Dan particularly dug the setlist, which checked a number of tunes off his E Street Band live bucket list and was just about the closest thing possible to an ideal Springsteen set.  It had live-favourite album tracks, some very deep cuts, a nice selection of new stuff from Bruce's latest record and then a jaw-dropping string of his biggest hits during an encore that just wouldn't end.  Seriously, the lights at the building came on at 11 PM but Bruce kept going for 40 more minutes!  You could see the ever-growing crowd of maintenance and clean-up crews in their orange jackets just milling about, waiting to get started.  Springsteen, a true friend of the working man, earned those guys a lot of overtime pay.

Here's the full list of songs, several of which ran 10-15 minutes in length.  I think the cover of "Twist & Shout" that Bruce provided during the encore was, in fact, longer than the Isley Brothers' entire career.  Though some of these tracks are pretty rare, I couldn't help but notice that some of the deeper cuts (Thundercrack, Darlington County and Candy's Room) also showed up during the 2007 Toronto show, thus making me one of a relatively small group of E Street fans who've seen "Thundercrack" performed live TWICE in the 21st century.  Also, I'm not sure "Rosalita" really counts as a sign request --- that's not exactly a rarity that the band will be stumped to remember.  Still, nothing beats the random nature of Springsteen setlists.  One of the highlights of the night was the momentary gulp/gasp/cheer of the fans when "Spirit In The Night" started up, as everyone simultaneously seemed have a "holy crow, they're playing this?!" reaction.  It was that kind of evening.

1. Working on the Highway
2. Hungry Heart
3. Sherry Darling (sign request)
4. We Take Care of Our Own
5. Wrecking Ball
6. Death to My Hometown
7. My City of Ruins
8. Spirit in the Night
9. Thundercrack (sign request)
10. Jack of All Trades
11. Murder Incorporated
12. Prove It All Night
13. Candy's Room
14. She's the One
15. Darlington County
16. Shackled and Drawn
17. Waitin' on a Sunny Day
18. Incident on 57th Street
19. The Rising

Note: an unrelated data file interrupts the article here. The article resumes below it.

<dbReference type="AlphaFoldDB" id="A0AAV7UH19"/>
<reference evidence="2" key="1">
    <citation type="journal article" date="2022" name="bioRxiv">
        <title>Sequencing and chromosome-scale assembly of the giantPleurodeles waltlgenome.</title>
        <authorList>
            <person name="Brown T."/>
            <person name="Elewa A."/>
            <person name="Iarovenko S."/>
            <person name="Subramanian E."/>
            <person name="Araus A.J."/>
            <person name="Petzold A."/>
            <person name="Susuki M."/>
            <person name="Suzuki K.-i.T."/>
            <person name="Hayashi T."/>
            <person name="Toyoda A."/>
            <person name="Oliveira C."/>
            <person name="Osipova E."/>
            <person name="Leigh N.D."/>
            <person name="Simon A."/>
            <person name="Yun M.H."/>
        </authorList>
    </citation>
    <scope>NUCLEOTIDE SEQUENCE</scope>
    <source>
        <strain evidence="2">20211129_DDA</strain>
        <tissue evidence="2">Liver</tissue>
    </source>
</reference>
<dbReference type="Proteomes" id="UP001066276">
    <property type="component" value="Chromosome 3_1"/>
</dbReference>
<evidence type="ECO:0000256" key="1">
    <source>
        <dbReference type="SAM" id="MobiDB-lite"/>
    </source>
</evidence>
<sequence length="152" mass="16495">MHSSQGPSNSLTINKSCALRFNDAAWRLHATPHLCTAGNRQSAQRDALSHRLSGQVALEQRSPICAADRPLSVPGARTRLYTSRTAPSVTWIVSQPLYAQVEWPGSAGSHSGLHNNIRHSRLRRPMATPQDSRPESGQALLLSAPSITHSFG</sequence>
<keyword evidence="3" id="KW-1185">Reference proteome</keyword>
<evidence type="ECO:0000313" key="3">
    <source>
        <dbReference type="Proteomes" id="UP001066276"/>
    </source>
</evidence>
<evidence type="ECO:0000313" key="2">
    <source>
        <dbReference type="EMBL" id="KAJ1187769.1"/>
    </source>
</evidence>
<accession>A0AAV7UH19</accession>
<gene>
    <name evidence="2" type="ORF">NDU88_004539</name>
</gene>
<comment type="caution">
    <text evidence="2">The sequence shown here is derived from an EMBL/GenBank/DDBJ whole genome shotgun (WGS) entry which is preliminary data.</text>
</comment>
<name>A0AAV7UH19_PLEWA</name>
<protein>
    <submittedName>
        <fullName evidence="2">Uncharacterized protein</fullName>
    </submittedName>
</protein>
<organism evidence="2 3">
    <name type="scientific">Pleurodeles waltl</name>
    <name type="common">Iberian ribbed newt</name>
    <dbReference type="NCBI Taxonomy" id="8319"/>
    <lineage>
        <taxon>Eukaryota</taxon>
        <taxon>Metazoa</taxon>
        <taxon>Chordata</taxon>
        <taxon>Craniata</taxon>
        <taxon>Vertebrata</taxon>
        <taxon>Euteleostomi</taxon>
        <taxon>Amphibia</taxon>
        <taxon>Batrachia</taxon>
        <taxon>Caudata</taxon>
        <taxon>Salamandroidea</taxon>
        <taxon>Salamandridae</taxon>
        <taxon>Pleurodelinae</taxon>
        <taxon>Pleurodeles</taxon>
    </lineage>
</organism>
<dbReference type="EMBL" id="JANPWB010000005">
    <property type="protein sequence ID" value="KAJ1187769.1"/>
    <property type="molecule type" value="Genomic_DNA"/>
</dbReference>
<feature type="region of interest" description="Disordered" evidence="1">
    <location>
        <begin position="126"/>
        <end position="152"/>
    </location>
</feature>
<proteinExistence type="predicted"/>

20. Badlands
21. Land of Hope and Dreams

22. We Are Alive
23. Thunder Road
24. Born to Run
25. Rosalita (sign request)
26. Dancing in the Dark
27. Tenth Avenue Freeze-Out
28. Twist and Shout
29. Glory Days

Wednesday, August 22, 2012

"Homeland" Trailer

Taking a page from one of the best movie trailers ever, the second season of Homeland is previewed via a Scala & Kolancy Brothers cover song.  Frankly, it's almost unfair.  Scala/Kolancy music would make anything seem amazing.  You could add their cover of, say, With Or Without You behind scenes from friggin' "Whitney" and it would make that show seem like a heartbreaking mediation on modern relationships rather than, y'know, bullshit.

From my TV Year In Review piece....Most descriptions of Homeland just refer to it as "a thinking man's 24," which isn't quite right; the British series MI5 is the real thinking man's 24 since it has the action but is only half as ludicrous.  There's relatively little action in Homeland which is what makes it so interesting -- the tension came from not really understanding what plot was really afoot, and the feeling of foreboding dread (you knew an attack was coming, but when and from where) added extra importance to everything.  I also have no idea where the series will go for Season 2 or if this premise is really suited to a longer-form series, but if nothing else, Homeland can rest on having at least one superb year.  Great performances from Mandy Patinkin, Damian Lewis (a dead ringer for my friend Greg, btw) and especially Claire Danes in a career-high performance.  Danes deserves every plaudit in the world for her work and should be the hands-down Emmy winner… watch this, it'll probably go to Mariska Hargitay or some shit.

Monday, August 20, 2012

Baby Got Back

God bless the internet.  The sheer variety of films used in this video elevates it from good to great.

Thursday, August 16, 2012

Take This Waltz (a.k.a. Take This Litmus Test)